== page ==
Friday, December 31, 2010
Be Your Own Advodate--Angela Coulombe
In August of 2007 I had just completed three things on my life’s “to-do list."
1. Kick through a solid 1/2″ piece of pine to obtain my brown belt in Tae Kwon Do
2. Appear on stage in a solo dance performance
3. Run the Beach to Beacon, a 10k race (which I had completed in 54:51.8 wah-hey!)
On top of a full-time job and raising two boys, I’ve always been a bit of an athlete; as a child I did gymnastics, tennis, dance, any sport going. As an adult, I ran, went to gym regularly, attended dance class and participated in TKD three times a week. I’d always been physically fit, cherishing this as my link to sanity and well being.
First Signs of Lyme Disease
The day after completing the Beach to Beacon, Aug. 4th, 2007, the area surrounding my right knee started swelling. Having injured my right knee several years earlier in another running incident, I thought, “No big deal. With a couple weeks of OT and rest, I’ll be fine.” I started therapy but after three weeks the swelling hadn’t gone down. During this time, I also started to notice that my shoulder joints were becoming sore, and it was difficult to sleep on either side due to the shoulder pain.
The OT’s were baffled as to why the swelling in my knee, now very noticeable even through trousers, wasn’t getting better. They scheduled an MRI. The pain in my leg fluctuated from highly uncomfortable to completely unbearable. I had been on Aleve and ibuprofen for weeks without it touching the pain or swelling, and I hoped the MRI would finally pinpoint the problem.
The MRI showed no major injury, just unspecified inflammation. It was now September, and my boys were back in school. At this stage all my joints were sore. To top it off, I seemed to have come down with a stomach bug or some kind of “flu,” as I felt run down, constantly tired, and sick to my stomach. I started to have bad headaches.
The breaking point came one Saturday morning in mid-September. After bed hopping most of the night before, trying to find the best mattress in the house to sleep on, I settled on the bed in the spare room. By this time I could barely sleep for more than an hour at a time at night, needing to roll over to alleviate pain in either my shoulders, back, or hips. The phone rang at 8 am that Saturday morning, I tried to get out of bed to answer it but couldn’t. No matter what I did I could neither push myself up on my elbows to get up, nor swing my legs around to get up. I was in so much pain I had to scream to my husband to come get me up.
Now I knew things were seriously amiss. It was the weekend and I didn’t want to go to the emergency room, so I decided to ride it out until Monday. Then, out of nowhere, a huge, ugly red ring appeared on my upper arm. I had no idea what it was and had never considered Lyme. I knew next to nothing about the disease or how it was transmitted. As I felt my whole body falling apart, I thought, "Geez, what now?"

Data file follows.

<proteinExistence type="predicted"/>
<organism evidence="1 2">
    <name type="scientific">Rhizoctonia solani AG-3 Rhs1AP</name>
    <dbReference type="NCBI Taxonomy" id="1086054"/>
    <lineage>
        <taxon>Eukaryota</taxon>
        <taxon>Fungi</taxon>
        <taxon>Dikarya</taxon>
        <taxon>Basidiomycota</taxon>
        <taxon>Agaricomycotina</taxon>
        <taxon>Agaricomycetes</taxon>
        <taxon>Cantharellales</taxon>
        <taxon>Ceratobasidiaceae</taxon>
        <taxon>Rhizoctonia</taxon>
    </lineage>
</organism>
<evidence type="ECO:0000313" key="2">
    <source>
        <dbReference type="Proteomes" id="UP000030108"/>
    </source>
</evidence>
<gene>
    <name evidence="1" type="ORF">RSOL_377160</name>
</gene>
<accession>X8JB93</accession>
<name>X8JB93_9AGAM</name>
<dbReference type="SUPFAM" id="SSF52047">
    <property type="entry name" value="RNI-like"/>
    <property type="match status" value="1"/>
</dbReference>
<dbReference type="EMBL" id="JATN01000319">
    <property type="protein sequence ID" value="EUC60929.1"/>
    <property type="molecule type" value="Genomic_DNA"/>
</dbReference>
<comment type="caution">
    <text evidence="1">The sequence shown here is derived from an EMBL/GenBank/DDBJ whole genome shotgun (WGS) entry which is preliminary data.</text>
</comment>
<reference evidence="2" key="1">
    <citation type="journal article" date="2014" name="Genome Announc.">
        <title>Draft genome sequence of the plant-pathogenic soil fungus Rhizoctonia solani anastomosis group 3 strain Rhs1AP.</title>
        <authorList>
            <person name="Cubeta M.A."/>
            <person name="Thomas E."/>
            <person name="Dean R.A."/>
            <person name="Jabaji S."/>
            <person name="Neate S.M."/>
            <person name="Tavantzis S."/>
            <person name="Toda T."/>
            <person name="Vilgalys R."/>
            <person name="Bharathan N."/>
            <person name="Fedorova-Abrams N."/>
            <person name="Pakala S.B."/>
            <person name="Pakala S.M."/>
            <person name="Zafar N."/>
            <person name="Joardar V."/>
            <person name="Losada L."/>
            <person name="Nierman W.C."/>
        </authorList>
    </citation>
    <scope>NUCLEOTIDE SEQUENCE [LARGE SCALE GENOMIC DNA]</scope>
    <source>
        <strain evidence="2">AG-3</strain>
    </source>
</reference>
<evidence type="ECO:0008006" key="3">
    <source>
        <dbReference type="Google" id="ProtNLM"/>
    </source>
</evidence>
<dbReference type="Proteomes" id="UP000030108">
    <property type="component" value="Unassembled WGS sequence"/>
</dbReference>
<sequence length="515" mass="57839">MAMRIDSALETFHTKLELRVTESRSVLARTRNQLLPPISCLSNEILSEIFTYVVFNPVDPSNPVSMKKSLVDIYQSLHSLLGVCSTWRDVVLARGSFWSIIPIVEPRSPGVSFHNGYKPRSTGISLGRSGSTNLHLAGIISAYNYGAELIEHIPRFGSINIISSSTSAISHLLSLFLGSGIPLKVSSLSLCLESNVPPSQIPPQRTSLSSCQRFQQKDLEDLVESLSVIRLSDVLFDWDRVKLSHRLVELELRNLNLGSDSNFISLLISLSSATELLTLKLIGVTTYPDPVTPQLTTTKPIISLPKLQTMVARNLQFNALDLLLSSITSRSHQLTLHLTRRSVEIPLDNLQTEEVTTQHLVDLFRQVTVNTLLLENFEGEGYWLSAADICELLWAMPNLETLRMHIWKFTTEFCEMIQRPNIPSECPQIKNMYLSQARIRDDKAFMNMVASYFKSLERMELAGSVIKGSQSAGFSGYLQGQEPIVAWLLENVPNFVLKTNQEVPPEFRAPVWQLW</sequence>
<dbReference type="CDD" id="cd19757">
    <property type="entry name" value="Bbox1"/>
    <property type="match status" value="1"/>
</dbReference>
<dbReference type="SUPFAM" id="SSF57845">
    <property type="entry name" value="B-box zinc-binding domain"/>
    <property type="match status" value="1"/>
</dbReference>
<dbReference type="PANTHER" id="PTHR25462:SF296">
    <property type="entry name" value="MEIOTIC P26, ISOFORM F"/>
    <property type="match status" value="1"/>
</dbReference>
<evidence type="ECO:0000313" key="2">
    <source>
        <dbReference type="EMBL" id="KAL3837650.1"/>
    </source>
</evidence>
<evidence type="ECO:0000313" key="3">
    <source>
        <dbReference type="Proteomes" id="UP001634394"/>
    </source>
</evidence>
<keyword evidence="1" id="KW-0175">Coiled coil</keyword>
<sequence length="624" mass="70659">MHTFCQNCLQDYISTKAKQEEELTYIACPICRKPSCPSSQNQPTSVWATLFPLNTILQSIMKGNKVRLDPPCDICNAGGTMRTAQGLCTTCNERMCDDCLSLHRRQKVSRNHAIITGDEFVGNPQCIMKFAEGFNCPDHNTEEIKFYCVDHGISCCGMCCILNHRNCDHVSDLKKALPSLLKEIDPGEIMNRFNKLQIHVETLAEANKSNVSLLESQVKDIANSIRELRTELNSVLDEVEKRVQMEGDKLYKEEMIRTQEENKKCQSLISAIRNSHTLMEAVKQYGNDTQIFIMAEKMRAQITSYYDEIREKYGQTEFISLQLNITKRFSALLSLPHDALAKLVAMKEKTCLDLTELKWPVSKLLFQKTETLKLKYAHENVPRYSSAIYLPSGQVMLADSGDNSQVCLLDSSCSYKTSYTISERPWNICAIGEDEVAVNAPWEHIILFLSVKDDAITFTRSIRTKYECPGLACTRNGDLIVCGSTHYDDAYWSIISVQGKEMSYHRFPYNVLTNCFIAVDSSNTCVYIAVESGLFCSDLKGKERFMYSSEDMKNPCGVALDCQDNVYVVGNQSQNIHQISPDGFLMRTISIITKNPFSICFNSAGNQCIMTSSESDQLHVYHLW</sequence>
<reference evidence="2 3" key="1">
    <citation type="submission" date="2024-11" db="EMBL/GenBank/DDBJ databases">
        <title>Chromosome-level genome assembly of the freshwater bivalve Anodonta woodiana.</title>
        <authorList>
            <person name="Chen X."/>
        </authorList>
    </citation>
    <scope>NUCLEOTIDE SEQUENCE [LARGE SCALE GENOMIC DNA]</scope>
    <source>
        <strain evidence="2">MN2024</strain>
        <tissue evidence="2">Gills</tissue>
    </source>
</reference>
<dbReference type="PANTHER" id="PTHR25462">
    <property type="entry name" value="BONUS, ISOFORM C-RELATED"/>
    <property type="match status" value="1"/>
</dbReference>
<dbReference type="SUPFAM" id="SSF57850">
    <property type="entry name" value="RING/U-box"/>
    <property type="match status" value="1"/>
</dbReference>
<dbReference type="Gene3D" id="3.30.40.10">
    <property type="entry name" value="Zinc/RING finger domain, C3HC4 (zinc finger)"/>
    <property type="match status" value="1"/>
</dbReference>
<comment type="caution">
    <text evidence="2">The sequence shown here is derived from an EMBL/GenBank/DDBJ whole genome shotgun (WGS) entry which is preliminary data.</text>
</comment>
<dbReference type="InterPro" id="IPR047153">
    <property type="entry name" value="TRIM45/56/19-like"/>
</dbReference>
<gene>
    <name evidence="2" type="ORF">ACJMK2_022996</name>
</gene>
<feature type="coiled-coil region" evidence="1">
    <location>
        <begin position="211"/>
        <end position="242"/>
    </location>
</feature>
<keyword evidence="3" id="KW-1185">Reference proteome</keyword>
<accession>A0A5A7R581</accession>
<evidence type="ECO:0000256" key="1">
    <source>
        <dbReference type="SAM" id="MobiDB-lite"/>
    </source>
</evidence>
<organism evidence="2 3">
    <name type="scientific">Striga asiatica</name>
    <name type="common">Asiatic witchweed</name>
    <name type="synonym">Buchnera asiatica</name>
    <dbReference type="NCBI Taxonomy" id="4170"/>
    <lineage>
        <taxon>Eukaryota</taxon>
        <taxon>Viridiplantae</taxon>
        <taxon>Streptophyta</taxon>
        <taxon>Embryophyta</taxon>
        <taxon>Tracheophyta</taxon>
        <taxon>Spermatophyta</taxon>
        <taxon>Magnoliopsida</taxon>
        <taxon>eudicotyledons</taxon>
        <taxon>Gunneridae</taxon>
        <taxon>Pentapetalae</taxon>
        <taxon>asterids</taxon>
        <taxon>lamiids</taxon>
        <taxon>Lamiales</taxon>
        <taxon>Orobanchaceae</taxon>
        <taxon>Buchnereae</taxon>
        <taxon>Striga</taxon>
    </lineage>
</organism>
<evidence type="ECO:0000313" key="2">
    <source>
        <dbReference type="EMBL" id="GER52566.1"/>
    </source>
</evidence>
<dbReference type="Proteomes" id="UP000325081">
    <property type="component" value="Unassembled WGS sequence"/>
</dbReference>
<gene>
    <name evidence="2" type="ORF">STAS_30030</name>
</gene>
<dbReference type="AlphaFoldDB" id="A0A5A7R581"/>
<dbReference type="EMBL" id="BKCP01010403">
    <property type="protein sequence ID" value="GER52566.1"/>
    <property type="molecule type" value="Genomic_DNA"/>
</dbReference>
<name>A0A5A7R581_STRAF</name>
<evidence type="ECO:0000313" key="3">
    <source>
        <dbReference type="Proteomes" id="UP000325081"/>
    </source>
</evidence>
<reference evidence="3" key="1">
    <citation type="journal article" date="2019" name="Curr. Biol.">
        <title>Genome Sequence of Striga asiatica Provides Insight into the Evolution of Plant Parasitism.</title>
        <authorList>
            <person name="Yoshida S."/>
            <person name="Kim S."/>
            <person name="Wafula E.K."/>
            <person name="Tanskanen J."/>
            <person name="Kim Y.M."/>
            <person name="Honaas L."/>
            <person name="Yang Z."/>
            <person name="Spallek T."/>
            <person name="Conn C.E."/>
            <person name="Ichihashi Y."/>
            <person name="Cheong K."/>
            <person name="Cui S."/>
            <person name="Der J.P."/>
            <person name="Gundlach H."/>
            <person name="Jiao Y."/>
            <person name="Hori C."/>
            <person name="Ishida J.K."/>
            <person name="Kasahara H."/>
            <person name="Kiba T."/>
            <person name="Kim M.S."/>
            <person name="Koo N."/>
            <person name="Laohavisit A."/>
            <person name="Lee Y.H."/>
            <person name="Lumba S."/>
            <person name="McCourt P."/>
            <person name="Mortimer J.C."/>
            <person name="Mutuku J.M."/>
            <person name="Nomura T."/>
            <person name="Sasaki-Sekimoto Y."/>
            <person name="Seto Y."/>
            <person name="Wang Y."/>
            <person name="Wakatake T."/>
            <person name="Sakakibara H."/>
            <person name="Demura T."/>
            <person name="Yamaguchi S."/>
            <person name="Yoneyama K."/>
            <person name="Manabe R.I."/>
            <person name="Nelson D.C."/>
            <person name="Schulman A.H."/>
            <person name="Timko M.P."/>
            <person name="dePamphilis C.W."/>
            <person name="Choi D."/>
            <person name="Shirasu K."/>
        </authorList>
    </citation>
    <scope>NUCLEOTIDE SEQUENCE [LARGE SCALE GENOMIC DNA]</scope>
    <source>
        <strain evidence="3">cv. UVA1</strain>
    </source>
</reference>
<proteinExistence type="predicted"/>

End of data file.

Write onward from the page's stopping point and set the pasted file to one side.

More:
The Lyme Diagnosis
My primary care physician (PCP) quickly suspected Lyme but wanted to have it confirmed by an infectious disease (ID) specialist and some blood work. When I arrived at the ID doctor’s, he confirmed the initial Lyme diagnosis, told me I’d be absolutely FINE after three weeks on antibiotics, and sent me off with a prescription. Three weeks later I was anything but fine! I was more sick than I’ve ever been in my life and could barely move. I could no longer raise my arms up over my head, dress myself, move my neck or head from side to side. September passed into October. I tried not to dwell on the fact that just two months prior I was a top athlete now reduced to a near invalid.
I phoned my PCP back and explained to her that I thought I needed more antibiotics and described what was going on. She told me I had to go back to the ID doctor as he was the one who diagnosed Lyme and had prescribed the antibiotics. Feeling hopeful that he’d be able to help me, I phoned him. I explained that I felt even worse than before, was more of an invalid than before, and asked what he thought I should do. Then he dropped a bombshell. He said, “What you are experiencing now has nothing to do with Lyme; we all have aches and pains, and you are simply experiencing the effects of old age and arthritis. (I was only 43 and none of my blood work showed anything arthritis-related.) You don’t need anymore antibiotics!” Reeling from the shock of what I had just heard, I tried to explain that I found the arthritis pretty hard to believe, as I was so physically active two months before. Heck, I ran a bleeding 10k race! That was a waste of breath; he had already hung up on me.
I never felt more alone in all the world as I lay on my couch in disbelief and shock, wondering what the heck I was going to do next. I knew my PCP and this guy weren’t going to help me get better, but I had no clue as to how to help myself.
I could go on and on about the pain, misery and fear I went through, how it affected every aspect of my life and the life of my family, but that’s not the point of this project.